If you are a professional with vocational qualifications, you will not require a university degree to work in Germany. For EU citizens with vocational qualifications that are recognized in Germany, employment prospects are currently good. Since July 1, 2013, citizens from non-EU countries holding vocational qualifications have also been able to take up employment in Germany, if they meet the following criteria:
- There is a shortage of qualified professionals in the profession you wish to pursue in Germany. For a list of jobs with a shortage of qualified staff, click here (PDF, 132 KB).
- You have received a binding job offer.
- Your qualification has been recognized as being equivalent to a German qualification.
Shortage of caregivers in Germany
Due to the increasing number of elderly people, the need for caregivers in Germany is also increasing. It is predicted that there will be a shortage of up to 152,000 caregivers in 2025. But hospitals and nursing homes are already complaining of personnel shortages today. There is a particular demand for geriatric, health and nursing professions. For every qualified geriatric nurse, for example, there are three positions currently needing to be filled. Germany currently offers a variety of employment opportunities for nursing professionals. Nursing personnel are needed not only in hospitals, nursing homes, clinics and health centers, but also in home care services and doctor’s offices. Apart from basic nursing, nursing tasks in Germany also include such things as preparing patients for medical procedures or monitoring patient health. Nursing personnel in Germany also have access to numerous advanced training options, such as courses leading to a particular qualification or training as a business administrator.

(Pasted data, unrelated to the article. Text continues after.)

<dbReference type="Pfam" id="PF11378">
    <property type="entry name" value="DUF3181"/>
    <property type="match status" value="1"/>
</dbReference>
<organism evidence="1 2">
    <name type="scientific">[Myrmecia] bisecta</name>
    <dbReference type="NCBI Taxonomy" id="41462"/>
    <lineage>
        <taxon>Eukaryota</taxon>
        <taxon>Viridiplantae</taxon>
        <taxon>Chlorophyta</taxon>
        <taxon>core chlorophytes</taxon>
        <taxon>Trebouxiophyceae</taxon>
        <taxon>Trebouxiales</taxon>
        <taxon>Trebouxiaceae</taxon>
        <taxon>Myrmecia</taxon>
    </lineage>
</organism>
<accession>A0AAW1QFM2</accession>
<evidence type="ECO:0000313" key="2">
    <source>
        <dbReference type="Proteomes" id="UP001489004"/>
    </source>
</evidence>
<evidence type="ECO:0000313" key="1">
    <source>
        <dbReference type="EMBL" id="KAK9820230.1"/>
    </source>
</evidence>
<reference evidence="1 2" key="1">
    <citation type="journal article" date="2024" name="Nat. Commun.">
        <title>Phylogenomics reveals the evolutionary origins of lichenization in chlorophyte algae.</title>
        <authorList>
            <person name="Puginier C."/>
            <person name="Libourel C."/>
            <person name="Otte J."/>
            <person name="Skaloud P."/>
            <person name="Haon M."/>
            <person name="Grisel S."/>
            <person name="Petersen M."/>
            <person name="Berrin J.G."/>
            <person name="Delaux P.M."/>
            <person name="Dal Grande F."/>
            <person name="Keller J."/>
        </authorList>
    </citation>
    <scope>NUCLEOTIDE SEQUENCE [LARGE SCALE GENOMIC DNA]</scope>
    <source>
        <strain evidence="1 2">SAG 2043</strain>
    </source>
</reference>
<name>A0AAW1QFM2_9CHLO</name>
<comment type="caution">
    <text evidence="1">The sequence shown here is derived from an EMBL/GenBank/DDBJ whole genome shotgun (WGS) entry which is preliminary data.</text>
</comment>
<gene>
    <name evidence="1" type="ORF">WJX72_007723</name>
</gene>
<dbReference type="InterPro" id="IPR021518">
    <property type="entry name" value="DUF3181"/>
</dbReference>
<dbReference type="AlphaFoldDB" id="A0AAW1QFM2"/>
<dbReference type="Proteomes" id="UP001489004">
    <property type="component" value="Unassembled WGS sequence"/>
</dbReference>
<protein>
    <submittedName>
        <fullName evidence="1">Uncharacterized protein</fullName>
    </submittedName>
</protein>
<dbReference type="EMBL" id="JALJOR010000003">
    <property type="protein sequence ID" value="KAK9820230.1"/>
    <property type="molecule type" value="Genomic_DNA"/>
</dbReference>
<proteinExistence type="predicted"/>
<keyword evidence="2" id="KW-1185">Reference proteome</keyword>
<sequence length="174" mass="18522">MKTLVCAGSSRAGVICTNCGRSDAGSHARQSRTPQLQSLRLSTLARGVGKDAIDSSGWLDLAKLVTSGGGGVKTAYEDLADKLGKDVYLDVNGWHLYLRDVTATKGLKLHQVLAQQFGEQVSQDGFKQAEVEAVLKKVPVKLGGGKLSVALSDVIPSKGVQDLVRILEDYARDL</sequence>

Recognition of foreign vocational qualifications
Each country has its own specific system of vocational training. For this reason, there are often differences in the length of training and the qualifications thereby attained. In many cases, therefore, vocational qualifications acquired in a foreign country are not directly comparable with those awarded in Germany. Nevertheless, many German companies still prize the know-how, foreign-language skills, and professional networks of skilled employees from abroad. As of April 2012, people with foreign vocational qualifications are legally entitled to apply to the German authorities for verification that vocational training completed abroad corresponds to a German qualification. Further information on the procedure can be found at GoToWorld offices.
The training system in Germany
Vocational training enjoys an excellent reputation in Germany. The country’s dual system of vocational training and education combines on-the-job training at a company with a parallel course of study at a vocational school. German companies customarily employ not only graduates but also large numbers of people with vocational qualifications. Many people who have come through the dual system go on to pursue further training in order to attain, for example, the German qualification of “Meister/in” (master craftsman) or “Techniker/in” (engineering technologist). Master craftsmen are qualified to head a team in their company of employment or to run their own business in their chosen vocation. Engineering technologists perform complex tasks in the fields of product development and production management, head production facilities, or work as lecturers at technical colleges.